Day 9: May 18, 2013 – Daniel Milstein
Fresh-squeezed watermelon juice was a fantastic way to start off our first day in Shanghai. The hotel was wonderful, and the breakfast buffet only made it even better. In addition to the entire section of Western pastries, cereals, fruits, etc., there was an entire section that offered a more traditional Chinese breakfast of different styles of pastries, soups, meats, and vegetables.
The Venice-style gondola boat-ride through a traditional Chinese town over an hour outside of Shanghai was a lot of fun. I enjoyed seeing a classic, old-style Chinese town that was away from the hustle and bustle of the big cities we had been spending most of our time in. We then utilized our bargaining skills to shop in the local stores for some souvenirs (I got a great deal on some traditional Chinese fans as gifts) and passed by an array of Chinese people sitting by their houses working on creating what looked to be clothes or quilts by hand.
The alum dinner was fantastic. I sat next to Lynn Wang, who completed the MSF program and currently works at the Shanghai Stock Exchange; we had a lot to talk about. I look forward to keeping in touch. After dinner, we went with some of the alums to Cloud 9 at the top of the Jin Mao Tower – very cool!
Day 9: May 18, 2013 – Victoria Ramunno
We basically have the weekend off to do some cultural stuff and sightseeing. We took these little Chinese versions of gondolas for a little ride down the river and it was fun! I got some pretty scarves with an embroidered cherry blossom.
From lunch we went to the hotel where a tailor met us for orders on custom clothing. A suit was too expensive but I had a dress made. I was going to get a business dress but I was browsing my Pinterest and found the dress with the heart back cut outs and I asked the tailor if he could possibly replicate it. “I can do anything” was his response. So guess who got a mint dress with a heart back cut out? Yeah I am so excited to wear it.
We then went to an alumni dinner in a Sichuan restaurant nearby our hotel. Some people from our advising office at UF were there as well as some girls who will be at UF in the fall. This dinner they ordered was a FEAST. They just kept bringing out dishes and we did not even have enough space on the table. The waitress was telling us to eat faster but there was just too much. After dinner, we got to experience some of Shanghai’s nightlife before going back to our hotel.
Day 10: May 19, 2013 – Shuyun Xue
Today is another full cultural day. I hung out with the girls, Dr. Oh, Julie and Peter. We started off the morning at the Yu Garden to do some major shopping. To try to get us the best deal we could. It’s difficult to think up a reason to bargain when the most expensive item is still less than 20 dollars.
Since Kristina is Taiwanese and a lot of us wanted Xiao Long Bao, we headed to Din Tai Fung for lunch. I’ve never seen so many different types of Xiao Long Bao! It was pretty interesting to be able to watch them making everything through a glass window. I am definitely not talented enough to be able to make them that tiny.
Julie, Kristina, Victoria, and I ended up heading to the Temple of Peace and Quiet after lunch. Even though we are not Buddhist, it was so cool and calming to be able to be part of the culture. The interesting about the Temple is that it sits right in the middle of the city. However, the moment you walk into the front gate, it feels as if all the noise and burden stay outside the gate.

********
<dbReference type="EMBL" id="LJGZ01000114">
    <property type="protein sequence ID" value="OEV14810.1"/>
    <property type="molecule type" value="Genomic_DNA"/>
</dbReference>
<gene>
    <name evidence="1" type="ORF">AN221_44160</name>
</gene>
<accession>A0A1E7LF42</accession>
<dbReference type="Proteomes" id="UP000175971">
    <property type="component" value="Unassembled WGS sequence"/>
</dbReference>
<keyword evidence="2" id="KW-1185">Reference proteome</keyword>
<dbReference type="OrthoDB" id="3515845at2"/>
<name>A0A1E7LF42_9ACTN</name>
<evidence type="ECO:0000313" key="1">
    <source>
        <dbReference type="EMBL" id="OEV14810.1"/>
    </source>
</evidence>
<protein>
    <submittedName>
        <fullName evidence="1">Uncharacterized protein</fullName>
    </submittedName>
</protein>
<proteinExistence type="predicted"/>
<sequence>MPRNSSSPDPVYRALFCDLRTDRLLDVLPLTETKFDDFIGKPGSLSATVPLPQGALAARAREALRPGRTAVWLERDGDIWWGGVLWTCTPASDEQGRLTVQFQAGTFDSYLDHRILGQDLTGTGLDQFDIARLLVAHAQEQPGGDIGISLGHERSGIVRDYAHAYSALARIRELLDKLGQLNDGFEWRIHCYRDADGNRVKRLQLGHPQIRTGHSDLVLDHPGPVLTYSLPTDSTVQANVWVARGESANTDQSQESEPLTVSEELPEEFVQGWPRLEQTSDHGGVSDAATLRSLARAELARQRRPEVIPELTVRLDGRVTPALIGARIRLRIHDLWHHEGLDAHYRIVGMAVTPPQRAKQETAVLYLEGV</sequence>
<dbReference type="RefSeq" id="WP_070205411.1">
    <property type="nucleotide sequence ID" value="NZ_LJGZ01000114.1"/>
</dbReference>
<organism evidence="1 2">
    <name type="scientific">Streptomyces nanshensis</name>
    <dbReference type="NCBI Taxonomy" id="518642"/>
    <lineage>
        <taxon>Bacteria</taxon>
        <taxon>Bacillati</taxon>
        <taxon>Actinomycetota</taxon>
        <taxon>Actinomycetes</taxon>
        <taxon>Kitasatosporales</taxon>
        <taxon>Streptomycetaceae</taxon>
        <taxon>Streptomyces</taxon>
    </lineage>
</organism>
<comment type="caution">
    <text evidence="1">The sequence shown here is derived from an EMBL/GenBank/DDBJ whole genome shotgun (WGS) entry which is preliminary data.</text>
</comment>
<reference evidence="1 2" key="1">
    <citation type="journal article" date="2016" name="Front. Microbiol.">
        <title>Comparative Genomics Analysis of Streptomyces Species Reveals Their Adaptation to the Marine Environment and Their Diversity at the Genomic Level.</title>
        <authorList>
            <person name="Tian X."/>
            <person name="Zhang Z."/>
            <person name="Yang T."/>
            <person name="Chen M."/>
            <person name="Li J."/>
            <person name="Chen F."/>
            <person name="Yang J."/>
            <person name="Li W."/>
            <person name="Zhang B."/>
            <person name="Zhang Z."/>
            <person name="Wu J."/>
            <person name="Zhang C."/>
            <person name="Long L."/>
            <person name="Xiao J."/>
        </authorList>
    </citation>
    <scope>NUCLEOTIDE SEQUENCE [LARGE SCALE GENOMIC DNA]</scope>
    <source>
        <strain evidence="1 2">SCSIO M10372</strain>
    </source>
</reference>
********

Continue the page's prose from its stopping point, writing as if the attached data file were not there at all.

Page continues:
We wrapped up the night with an Acrobatic Show. It was nothing like anything I’ve ever experienced before. The amount of talent in the show was breathtaking and all the stunts they pulled tugged my heartstring constantly. There were so many moments when holding my breath wasn’t enough and I had to actually hold onto Jen for moral support. The show was concluded with SEVEN motorcycles in a death cage! The most I’ve seen in a single cage was 4. This truly speaks volumes.
Day 10: May 19, 2013 – Daniella Score:
For the free day a small group of us visited different attractions around Shanghai. My favorite one was visiting the Buddha Temple (Jin an temple) and seeing the rituals being done to worship Buddha within the temple. I was actually surprised by the amount of people visiting the temple and so openly professing their beliefs. This visit was also the first time I got to see practicing monks living in the temple.
The rest of the day we visited the pearl market, Yu Garden and did some shopping in other local markets.
At night, the acrobatic show was better then most professional shows I have ever seen. It was terrifying to see the acrobats attempt dangerous tricks without any safety precautions.
Day 11: May 20, 2013 – John Parady
Lauren Lundberg and I began this morning with an early trip to the Bottle Opener Building (Shanghai World Financial Center). We were the first ones at the observatory, which had an incredible view of the entire area.
Afterwards, we returned for a company visit at Costa Coffee, which at first I thought was a knock-off of Starbucks but would later grow to really like their products. The speaker was incredible and one of my favorites of the trip.
Then we had lunch at an authentic Chinese restaurant where we heard from Pam Giss, who is an attorney in Shanghai. Next, we visited Fossil’s store at Grand Gateway.
And then, we attended a presentation by Steve Fieldman at the Radisson hotel. Steve gave detailed insight on how one would enter the Chinese market, in both business and legal terms. We had a group dinner and then enjoyed a cruise up and down the Huangpu River.
Day 11: May 20, 2013 – Carolina Cuello
The Costa Coffee presentation was different from the rest of the presentations we have seen thus far. The presenter gave more overall, general advice based on what he has experienced living in China. Here is what he said:
- It’s about you and your perceptions. How you see things. Never let your assumptions agree to your situation.
- You must understand the framework of your thoughts.
- Learn to think out of the box. Try to look from a perspective you don’t know.
- Don’t look for what’s there, look for what is not there.
- You can’t translate training you have to adopt it.
- This is the biggest problem with the one child policy. This generation isn’t trained to cooperate with a team. They all think they are the best and they try to out do one another.
- You need to understand how YOU understand things before attempting to understand yourself.
- What retention and loyalty mean in China is putting money on a card that can only be used at Costa Coffee.